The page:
The above should lead to literally hating those miscreants (usually with at least them possessing some talent) who resort to the total coward’s way of implementing dirty filthy cheating in order to win at all costs and totally distort and destroy what is at least, undoubtedly true.

Bridge is the greatest mind game ever invented and to illegally cheat (or for that matter to not live up to its strict ethical standard) is an unimaginable serious crime where barred for life should be its sure and certain punishment.

Otherwise how can we succeed in being able to play it, if our minds are diverted to even thinking it possible that other competitors may be doing so?

Bobby WolffJanuary 21st, 2016 at 6:21 pm

Hi Mircea1,

And while preaching fire and brimstone I became diverted from specifically answering your question about the hand you presented.

I would bid a simple 1NT, although not having the opponent’s suit totally stopped (Jxx) the whole hand met the other requirements of values (about 10 HCPs) and balanced which, to me, is close enough. Partner then follow up my bid with whatever then suits his hand and by doing so, at least most of the time, will not be disappointed in my first bid.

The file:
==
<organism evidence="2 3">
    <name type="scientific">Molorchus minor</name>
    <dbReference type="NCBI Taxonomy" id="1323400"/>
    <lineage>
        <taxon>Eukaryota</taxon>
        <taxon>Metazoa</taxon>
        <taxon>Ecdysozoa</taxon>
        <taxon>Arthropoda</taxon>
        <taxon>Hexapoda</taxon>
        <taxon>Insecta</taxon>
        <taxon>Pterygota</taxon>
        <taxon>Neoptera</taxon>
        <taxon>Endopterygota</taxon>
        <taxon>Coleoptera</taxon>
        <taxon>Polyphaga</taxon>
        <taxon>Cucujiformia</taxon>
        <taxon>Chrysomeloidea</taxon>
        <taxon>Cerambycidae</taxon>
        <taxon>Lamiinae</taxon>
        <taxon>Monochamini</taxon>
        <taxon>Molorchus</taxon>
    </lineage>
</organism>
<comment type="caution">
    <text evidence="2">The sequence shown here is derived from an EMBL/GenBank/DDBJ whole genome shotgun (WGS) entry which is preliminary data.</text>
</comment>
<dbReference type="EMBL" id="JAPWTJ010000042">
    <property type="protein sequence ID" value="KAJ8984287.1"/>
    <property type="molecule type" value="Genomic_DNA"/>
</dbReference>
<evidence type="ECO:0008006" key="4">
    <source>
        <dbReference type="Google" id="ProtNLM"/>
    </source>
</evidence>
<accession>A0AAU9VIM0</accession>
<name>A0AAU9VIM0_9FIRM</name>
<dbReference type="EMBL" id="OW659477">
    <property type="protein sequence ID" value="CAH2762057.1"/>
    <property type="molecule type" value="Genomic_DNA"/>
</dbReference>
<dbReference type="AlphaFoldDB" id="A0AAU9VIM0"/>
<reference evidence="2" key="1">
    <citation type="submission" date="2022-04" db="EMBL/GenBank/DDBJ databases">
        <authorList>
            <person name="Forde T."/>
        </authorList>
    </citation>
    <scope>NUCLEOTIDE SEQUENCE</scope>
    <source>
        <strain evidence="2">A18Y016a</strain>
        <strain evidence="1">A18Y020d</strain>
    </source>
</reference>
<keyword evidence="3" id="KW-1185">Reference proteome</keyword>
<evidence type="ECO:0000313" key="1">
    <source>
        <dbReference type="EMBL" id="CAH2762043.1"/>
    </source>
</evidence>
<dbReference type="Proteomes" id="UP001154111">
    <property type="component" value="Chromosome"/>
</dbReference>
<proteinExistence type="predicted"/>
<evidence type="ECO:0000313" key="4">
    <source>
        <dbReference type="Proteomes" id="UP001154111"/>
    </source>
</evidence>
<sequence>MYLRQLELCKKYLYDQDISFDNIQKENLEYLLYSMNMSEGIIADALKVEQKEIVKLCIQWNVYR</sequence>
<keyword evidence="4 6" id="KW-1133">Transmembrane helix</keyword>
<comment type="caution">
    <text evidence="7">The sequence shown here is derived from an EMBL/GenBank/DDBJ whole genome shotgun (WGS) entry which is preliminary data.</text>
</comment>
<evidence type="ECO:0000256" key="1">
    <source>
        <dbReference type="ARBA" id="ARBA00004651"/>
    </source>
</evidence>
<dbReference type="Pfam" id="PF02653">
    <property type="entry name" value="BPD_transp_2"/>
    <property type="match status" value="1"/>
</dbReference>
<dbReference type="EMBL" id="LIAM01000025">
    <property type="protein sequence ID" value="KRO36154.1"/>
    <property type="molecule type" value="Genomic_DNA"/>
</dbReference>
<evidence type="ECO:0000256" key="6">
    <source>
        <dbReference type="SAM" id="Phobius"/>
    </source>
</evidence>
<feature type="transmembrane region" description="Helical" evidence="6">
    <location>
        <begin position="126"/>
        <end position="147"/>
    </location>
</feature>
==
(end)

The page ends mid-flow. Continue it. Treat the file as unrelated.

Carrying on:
Mircea1January 21st, 2016 at 10:03 pm

Thanks a lot for your response, Bobby. Very enlightening, as always.

Although I’m not contributing much to this blog, simply because I don’t have time, I try to read it every day. I’ve learned a lot from here and for that I’m very grateful to you and your contributors. You’re doing bridge a great service.

philippeJanuary 22nd, 2016 at 5:53 am

hi bobby
if you exchange KJ diamond for heart ace, you have to play two rounds of club

David WarheitJanuary 22nd, 2016 at 7:16 am

Philippe: I believe that you are giving S DAKJ & C J10x. In that case, however, E would have 4 C & would play a high C at trick one, leading W to cash a second C.

Bobby WolffJanuary 22nd, 2016 at 4:51 pm

Hi Philippe & thank you David,

Yes Philippe, you are definitely correct and, of course David is also right on with his explanation of why and what for.

What does it all mean? Only what bridge is all about, that our many-splendored game is a 100% partnership effort where the strength of any pair can only be measured by how good those two players are in partnership with each other.

However, in order to proceed fairly, without which the game loses all its lustre, all four players MUST adhere to the special ethics of the game of not giving any unauthorized information to each other. sometimes compromised by significant breaks in tempo or undue emphasis and/or not keeping the opponents aware of one’s bidding and defense private strategies to which they are entitled to know.

When the players soon become aware of their responsibilities, the game itself no doubt, jumps to the greatest mind game of all time, combining logic, numeracy, problem solving, high-level psychology, and legal communication among other features to add all those particular challenges to sheer entertainment making for the pastime of the ages.

Welcome to our site and feel free to tune in whenever convenient, express your questions and concerns, on the way to learning however much you can glean.